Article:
Comparison between specified percentage and fifth percentile criteria for spirometry interpretation in Thai patients.
ABSTRACT The present study was conducted to determine the degree of agreement between the interpretation of spirometry using a specified percentage of predicted value (SPC) and the fifth percentile (FPC) as the cut off between normal and abnormal.
Spirometric values were collected for 1754 subjects attending the respiratory service at Siriraj Hospital between February 2000 and April 2001. These values included forced vital capacity (FVC), forced expiratory volume in 1 s (FEV1), FEV1/FVC, maximal mid-expiratory flow (FEF25-75%) and peak expiratory flow (PEF). A comparison of results between SPC and FPC was performed. The SPC cut-off values for FVC, FEV1, FEV1/FVC, FEF25-75% and PEF were 80% predicted, 80% predicted, 70%, 65% predicted and 80% predicted, respectively. The FPC cut-off values were calculated from reference equations for the Thai population. Inter-rater agreement was calculated as the kappa score.
High kappa scores were obtained for FVC (0.84), FEV1 (0.88) and FEF25-75% (0.80). However, poor agreement was found for FEV1/FVC (0.72) and PEF (0.61). When the cut-off values for SPC were modified to 90% of predicted values for FEV1/FVC and to 65% of predicted values for PEF, agreement was substantially improved to 0.92 and 0.89, respectively.
Interpretation by SPC using cut-off values of 80% predicted for FVC and FEV1 and 65% predicted for FEF25-75% resulted in good agreement with FPC. However, the SPC cut-off values for FEV1/FVC and PEF should be modified to 90% predicted and 65% predicted, respectively.
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ABSTRACT: Silicosis is the most common occupational lung disease in Thailand. Determinants of pulmonary function impairment in Thai silicotic patients have not been mentioned before. The present study was conducted in silicotic patients who attended the Siriraj Occupational Lung Clinic in the year 2006. Patients were classified according to the forced expiratory volume in one second (FEV1) into the severe impairment group (< 50% predicted) and the non-severe group (FEV1 > 50% predicted) which includes normal FEV1. Comparison between the two groups in terms of demographic characteristics, smoking history, history of pulmonary tuberculosis, and radiographic features were assessed. Thirty-four patients of which 24 were female (70.6%) had an overall mean age of 53.7 years. Seven patients (20.6%) had severe impairment, four were female, three were smokers, and two had a history of pulmonary tuberculosis. All of the severe impairment patients had nodule profusion in category 2 and had large opacity. Only the presence of large opacity was significantly associated with the severity of pulmonary function impairment (p = 0.002). Only the presence of large opacity in a chest radiograph can determine the severity of pulmonary function impairment in Thai silicotic patients.Journal of the Medical Association of Thailand = Chotmaihet thangphaet 12/2007; 90 Suppl 2:54-8.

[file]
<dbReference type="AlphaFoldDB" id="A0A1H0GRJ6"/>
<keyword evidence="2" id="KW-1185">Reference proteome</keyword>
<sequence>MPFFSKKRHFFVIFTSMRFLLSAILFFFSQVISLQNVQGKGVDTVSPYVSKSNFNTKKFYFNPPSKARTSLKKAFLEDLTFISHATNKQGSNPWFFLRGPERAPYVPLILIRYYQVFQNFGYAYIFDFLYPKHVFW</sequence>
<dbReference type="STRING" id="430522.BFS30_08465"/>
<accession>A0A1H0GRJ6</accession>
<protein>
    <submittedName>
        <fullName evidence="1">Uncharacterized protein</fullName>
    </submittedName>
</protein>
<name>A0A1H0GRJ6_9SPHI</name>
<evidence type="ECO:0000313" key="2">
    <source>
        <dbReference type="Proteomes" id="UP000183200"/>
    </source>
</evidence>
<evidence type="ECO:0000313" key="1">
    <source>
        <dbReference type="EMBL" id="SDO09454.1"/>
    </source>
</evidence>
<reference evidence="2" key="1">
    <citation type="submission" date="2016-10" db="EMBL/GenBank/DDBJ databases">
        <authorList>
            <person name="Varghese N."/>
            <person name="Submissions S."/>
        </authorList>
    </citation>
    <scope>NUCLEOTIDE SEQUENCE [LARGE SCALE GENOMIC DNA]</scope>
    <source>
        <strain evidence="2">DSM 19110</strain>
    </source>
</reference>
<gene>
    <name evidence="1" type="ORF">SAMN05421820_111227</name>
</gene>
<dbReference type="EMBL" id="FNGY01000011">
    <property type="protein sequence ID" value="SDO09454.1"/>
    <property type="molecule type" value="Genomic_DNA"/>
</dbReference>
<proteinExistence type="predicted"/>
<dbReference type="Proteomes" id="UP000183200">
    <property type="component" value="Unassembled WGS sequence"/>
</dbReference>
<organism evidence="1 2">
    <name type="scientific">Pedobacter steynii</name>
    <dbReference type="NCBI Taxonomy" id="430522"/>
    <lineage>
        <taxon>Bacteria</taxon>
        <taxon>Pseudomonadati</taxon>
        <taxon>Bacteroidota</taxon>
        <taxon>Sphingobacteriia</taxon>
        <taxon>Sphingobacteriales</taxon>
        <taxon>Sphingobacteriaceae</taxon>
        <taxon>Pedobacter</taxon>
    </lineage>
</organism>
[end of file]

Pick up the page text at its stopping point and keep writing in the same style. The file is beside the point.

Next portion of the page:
Conference Proceeding: Dual gate MOS thyristor (DGMOT)[show abstract] [hide abstract]
ABSTRACT: A novel MOS-gated thyristor structure called the dual-gate MOS thyristor (DGMOT) is proposed. In this device the insulated-gate bipolar transistor (IGBT) mode turn-off is attained due to the integration of a lateral n-MOSFET with the thyristor structure, while the thyristor mode operation is achieved in the on-state. Consequently, the on-state voltage of the DGMOT is much lower than that of the IGBT with almost the same turn-off time. This result suggests that the DGMOT could be a superior alternative to the IGBT for a low-frequency circuitPower Semiconductor Devices and ICs, 1993. ISPSD '93., Proceedings of the 5th International Symposium on; 06/1993
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ABSTRACT: To review the currently available literature comparing the FEV1/FVC <LLN with a fixed value of FEV1/FVC < 0.70 in diagnosing airflow obstruction in subjects aged >40 years. A structured MEDLINE, EMBASE and Cochrane search of English-language literature was conducted. Studies comparing prevalence rates according to the LLN and a fixed value were included. Attention was paid to the choice of the reference test or gold standard used. Eighteen studies met the inclusion criteria. Sixteen studies compared the rates of subjects diagnosed with airflow obstruction by either definition of airflow obstruction without using a non-independent reference standard (level 4 studies). Using a fixed value of FEV1/FVC, an overall higher number of subjects were diagnosed with airflow obstruction that increased with age. Two studies included a follow-up phase comparing risks of either hospitalization or occurrence of respiratory symptoms and mortality (level 2b studies). Adjusted risks of hospitalization (HR 2.6) or mortality (HR 1.3) were significantly larger in subjects with an FEV1/FVC below 0.70 but above the LLN (in-between group) compared to subjects with normal lung function. The prevalence of spirometry-based COPD is greater when using the fixed value of FEV1/FVC in comparison to using the LLN. Based on one longitudinal study the in-between group appears to have a higher risk of hospitalization and mortality; therefore it seems that using the LLN of FEV1/FVC underestimates COPD. In absence of a gold standard of COPD longitudinal research will be necessary to determine which criterion is better and more clinically relevant.Respiratory medicine 02/2011; 105(6):907-15. · 2.33 Impact Factor